King on minority coaches in the NFL: “I can tell you that patience is wearing thin about owners’ relative inactivity on the coaching front. One top club executive said he would support what several of his peers and some in the league office favor: a high draft choice awarded to a team that hires a minority coach.”

King: “I think Tony Dungy’s idea for improving the minority-coach-hiring prospects is worth your consideration. I have been a fan of this for a long time. The idea: prohibit any head coaching interviews till after the Super Bowl, and prohibit any head-coach hires till 10 days after the Super Bowl. It’s sort of an enforced slow-roll of the process.”


Offensive Player of the Week: Cooper Kupp, L.A. Rams.

King: “A few seconds after it looked like he might have gotten kayoed on a brutal hit in the corner of the end zone, Kupp caught his eighth pass of the night, a one-yard TD from Matthew Stafford, to win the first Super Bowl for these Rams. Kupp is the catalyst of this offense, and has been all season.”

Defensive Player of the Week: Aaron Donald, L.A. Rams.

King: “Don’t look at the stats: four tackles, two sacks, two tackles for loss. Look at the end of the game. Aaron’s gonna make a play, was Sean McVay’s mantra on the sidelines. He made two…Whether or not Donald plays football anymore, he will walk into Canton easily, fortified by playing huge in the biggest game of his life.”

Special Teams Player of the Week: Evan McPherson, Cincinnati.

King: “This wasn’t a great game for the kicking game – no big shining plays. Consider this a lifetime achievement award sort of thing. McPherson capped a perfect postseason, 14 for 14 in field goals, with 29- and 38-yard field goals against the Rams.”

Coaches of the Week: Raheem Morris, L.A. Rams, & Zac Taylor, Cincinnati.

King on Morris: “He got to show every owner who wasn’t interested him as a prospective second-time head coach this hiring cycle that he deserves a very long look. Morris, the former Bucs’ head coach, choreographed a defense that held the productive Bengals to 4-of-18 on third and fourth downs and 305 total yards. Morris was a great hire for the Rams, who are fortunate they’ve got him for at least one more year.”

King on Taylor: “In this coin-flip of a postseason, so many games came down to one play at the end. This was one of them. But I can’t help thinking about how far the Bengals have come and the job Taylor has done with a team that was 6-25-1 in his first two years…Taylor was crestfallen, obviously, a half hour after this game, but the hurt will wear off and eventually he will realize, as will his franchise, that these absolutely are not the same old Bengals.”

Read the full FMIA column here and catch the weekly Peter King Podcast here.

The following are additional highlights of NBC Sports’ NFL coverage:

    • PFT Live with NBC Sports’ Mike Florio and Mike Golic (Mondays) and Florio and Chris Simms (Tuesday-Thursday) streams on Peaco*ck from 7 a.m. – 9 a.m. ET on weekdays & is available on-demand. The Dan Patrick Show streams at 9 a.m. ET, The Rich Eisen Show at Noon ET, Brother From Another at 3 p.m. ET, PFT PM at 5 p.m. ET. At 6 p.m. ET, Chris Simms Unbuttoned streams Tuesday-Friday.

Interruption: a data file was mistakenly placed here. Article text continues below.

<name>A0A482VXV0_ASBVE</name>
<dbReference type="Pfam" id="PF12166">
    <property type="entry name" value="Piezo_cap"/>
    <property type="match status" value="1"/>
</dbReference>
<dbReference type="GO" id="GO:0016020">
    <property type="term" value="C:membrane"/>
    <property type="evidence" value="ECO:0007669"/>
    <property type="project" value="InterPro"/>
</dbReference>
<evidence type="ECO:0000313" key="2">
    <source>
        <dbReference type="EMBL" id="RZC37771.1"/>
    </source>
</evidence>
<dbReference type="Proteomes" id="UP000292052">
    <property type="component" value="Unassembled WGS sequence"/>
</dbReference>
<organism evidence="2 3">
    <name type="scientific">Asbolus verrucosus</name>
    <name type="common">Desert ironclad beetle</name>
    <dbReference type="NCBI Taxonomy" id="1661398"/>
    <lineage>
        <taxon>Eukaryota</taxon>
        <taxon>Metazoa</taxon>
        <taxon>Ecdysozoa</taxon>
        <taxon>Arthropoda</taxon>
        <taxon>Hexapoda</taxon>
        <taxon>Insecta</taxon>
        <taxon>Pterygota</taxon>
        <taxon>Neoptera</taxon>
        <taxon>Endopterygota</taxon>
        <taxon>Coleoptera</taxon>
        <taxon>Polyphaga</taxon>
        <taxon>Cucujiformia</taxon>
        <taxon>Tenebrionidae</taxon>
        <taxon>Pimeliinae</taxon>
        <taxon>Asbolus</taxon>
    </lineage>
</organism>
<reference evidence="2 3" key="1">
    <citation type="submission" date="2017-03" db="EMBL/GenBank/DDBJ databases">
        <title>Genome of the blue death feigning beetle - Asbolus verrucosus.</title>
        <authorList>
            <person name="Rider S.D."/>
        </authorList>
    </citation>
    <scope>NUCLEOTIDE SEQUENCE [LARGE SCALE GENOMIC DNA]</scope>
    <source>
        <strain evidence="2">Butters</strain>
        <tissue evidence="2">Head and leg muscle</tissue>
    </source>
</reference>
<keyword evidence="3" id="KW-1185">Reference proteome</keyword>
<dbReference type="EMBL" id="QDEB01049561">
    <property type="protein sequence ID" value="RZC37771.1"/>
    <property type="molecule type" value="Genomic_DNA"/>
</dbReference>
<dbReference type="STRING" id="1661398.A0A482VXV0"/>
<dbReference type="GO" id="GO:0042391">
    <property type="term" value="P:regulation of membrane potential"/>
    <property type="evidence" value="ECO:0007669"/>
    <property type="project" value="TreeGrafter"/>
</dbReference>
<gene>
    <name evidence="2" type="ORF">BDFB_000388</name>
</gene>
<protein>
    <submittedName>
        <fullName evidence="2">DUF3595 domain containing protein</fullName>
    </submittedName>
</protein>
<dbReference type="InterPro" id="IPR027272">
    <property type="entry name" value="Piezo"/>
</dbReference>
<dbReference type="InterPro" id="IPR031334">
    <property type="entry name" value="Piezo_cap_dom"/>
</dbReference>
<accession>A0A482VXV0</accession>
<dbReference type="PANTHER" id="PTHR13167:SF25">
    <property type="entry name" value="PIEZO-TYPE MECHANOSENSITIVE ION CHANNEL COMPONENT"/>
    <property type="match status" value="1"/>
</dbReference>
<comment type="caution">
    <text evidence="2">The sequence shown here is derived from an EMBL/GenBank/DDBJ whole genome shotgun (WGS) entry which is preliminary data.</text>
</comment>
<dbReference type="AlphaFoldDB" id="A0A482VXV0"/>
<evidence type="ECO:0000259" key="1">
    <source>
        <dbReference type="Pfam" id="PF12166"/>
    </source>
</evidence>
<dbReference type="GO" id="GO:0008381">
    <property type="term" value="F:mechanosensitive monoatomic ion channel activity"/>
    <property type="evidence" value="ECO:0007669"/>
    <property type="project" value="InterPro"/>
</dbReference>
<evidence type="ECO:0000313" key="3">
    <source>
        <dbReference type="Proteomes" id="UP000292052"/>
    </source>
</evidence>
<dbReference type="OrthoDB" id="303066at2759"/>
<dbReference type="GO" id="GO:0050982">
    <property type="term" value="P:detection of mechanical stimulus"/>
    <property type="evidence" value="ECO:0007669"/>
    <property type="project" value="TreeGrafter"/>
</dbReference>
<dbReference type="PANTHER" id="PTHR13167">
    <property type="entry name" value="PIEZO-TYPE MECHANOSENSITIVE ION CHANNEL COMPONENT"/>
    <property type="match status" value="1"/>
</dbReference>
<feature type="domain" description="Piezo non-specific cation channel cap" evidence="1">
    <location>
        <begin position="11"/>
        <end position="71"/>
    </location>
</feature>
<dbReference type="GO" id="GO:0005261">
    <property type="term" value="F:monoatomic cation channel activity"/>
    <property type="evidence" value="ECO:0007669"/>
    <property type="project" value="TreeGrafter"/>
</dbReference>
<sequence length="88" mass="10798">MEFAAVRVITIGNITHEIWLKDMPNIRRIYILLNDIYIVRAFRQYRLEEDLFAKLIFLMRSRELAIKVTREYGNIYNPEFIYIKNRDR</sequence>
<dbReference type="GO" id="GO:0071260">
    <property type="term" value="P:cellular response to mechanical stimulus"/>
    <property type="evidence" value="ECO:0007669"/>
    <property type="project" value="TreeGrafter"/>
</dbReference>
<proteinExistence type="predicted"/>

• continues to provide the latest news and updates.
    • NBC Sports EDGE’s A Good Football Show continues the NFL discussion and Bet The Edge Podcast provides daily betting insights.

A new “Football Morning in America” posts every Monday morning exclusively on through the NFL season. It was announced in May 2019 that King signed an exclusive agreement with NBC Sports Group that included writing a weekly Monday morning NFL column for; making regular appearances on PFT Live with Mike Florio; and continuing to contribute to Football Night in America, the most-watched studio show in sports.




Who did Rams lose to in the Super Bowl? ›


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The National Football Conference (NFC) champion Los Angeles Rams defeated the American Football Conference (AFC) champion Cincinnati Bengals, 23–20.

What Super Bowl was LVI? ›

Super Bowl LVI was the 56th Super Bowl. It was the final game of the 2021 season and end of the 2021–22 NFL playoffs. It was played between the National Football Conference (NFC) champion Los Angeles Rams and the American Football Conference (AFC) champion Cincinnati Bengals. It was produced by ShadowMachine.

How many Super Bowls Rams lost? ›

The Los Angeles Rams have 3 losses in Super Bowls all-time.
Los Angeles Rams1/20/19801
St. Louis Rams1/30/20000
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Who was the QB when Rams won the Super Bowl? ›

Kurt Warner (born June 22, 1971, Burlington, Iowa, U.S.) is an American professional gridiron football quarterback who won two National Football League (NFL) Most Valuable Player (MVP) awards (1999, 2001) and a Super Bowl title (2000) as a player for the St. Louis Rams.

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The year after signing his contract, he led the Chiefs to their second consecutive Super Bowl appearance, but they lost to the Tampa Bay Buccaneers in Super Bowl LV.

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Super Bowl LVIII will be played at Allegiant Stadium in Las Vegas, NV on Sunday, February 11, 2024. Download the NFL OnePass app to stay up to date on all official Super Bowl events.

Who won the 67 Super Bowl? ›

The Green Bay Packers defeated the Kansas City Chiefs, 35-10, on Jan. 15, 1967, in the first AFL-NFL World Championship Game.

Who won the Super Bowl MVP when the Rams won? ›

Los Angeles Rams WR Cooper Kupp named MVP of Super Bowl LVI after 92-yard, 2-TD effort vs. Cincinnati Bengals.

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New England Patriots Pittsburgh Steelers

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2015: New England Patriots — The Seattle Seahawks appeared to be on the verge of what would have been a second straight Super Bowl victory, but, with the team forgoing a run play from the 1-yard line, quarterback Russell Wilson was picked off in the closing seconds of the game to preserve the Patriots' 28-24 lead.

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Due to its low-scoring nature and both teams' offensive struggles, the game has been regarded as one of the worst Super Bowls, although the defensive performances of both teams are considered among the greatest.